The term "medical futility" is commonly used by health professionals to discuss the appropriateness of a medical treatment option.
A futile intervention is one that:
a) is unlikely to be of any benefit to a particular patient in a particular medical situation, and
b) will not achieve the patient's intended goals.
The sticking point in all futility definitions is the concept of benefit, as the perception of benefit is highly subjective. Physicians, patients, and families often have very different views about what is potentially beneficial. For example, although a physician may believe that renal dialysis in an elderly demented patient is futile, the family that views preservation of life at all costs as part of their cultural ethos may view dialysis as an important intervention to continue life.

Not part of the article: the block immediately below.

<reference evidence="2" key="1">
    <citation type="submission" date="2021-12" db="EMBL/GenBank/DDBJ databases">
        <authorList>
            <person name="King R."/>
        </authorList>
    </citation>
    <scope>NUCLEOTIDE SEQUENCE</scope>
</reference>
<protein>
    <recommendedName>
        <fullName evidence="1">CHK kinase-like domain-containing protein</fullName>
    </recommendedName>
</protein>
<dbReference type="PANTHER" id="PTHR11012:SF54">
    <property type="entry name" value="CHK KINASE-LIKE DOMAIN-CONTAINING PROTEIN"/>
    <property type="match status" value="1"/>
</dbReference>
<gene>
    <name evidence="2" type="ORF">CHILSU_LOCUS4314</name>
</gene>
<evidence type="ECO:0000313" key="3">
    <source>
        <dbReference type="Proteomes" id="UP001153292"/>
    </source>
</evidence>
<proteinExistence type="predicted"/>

Furthermore, medical futility can be easily misunderstood as health care rationing.
Two types of futility have been described.
refers to the intervention that has a very small chance of benefiting the patient; the most commonly used number is less than 1% chance of success.
describes a situation in which the quality of benefit an intervention will produce is exceedingly poor. However, neither approach is adequate as there is no consensus on either numeric thresholds for quantitative futility nor shared understanding of what constitutes qualitative benefits.
Adapted from Cuezze JE and Sinclair CT. Palliative Care Network of Wisconsin. Fast facts and concepts #136. Medical futility. Internet. Accessed on June 21, 2016.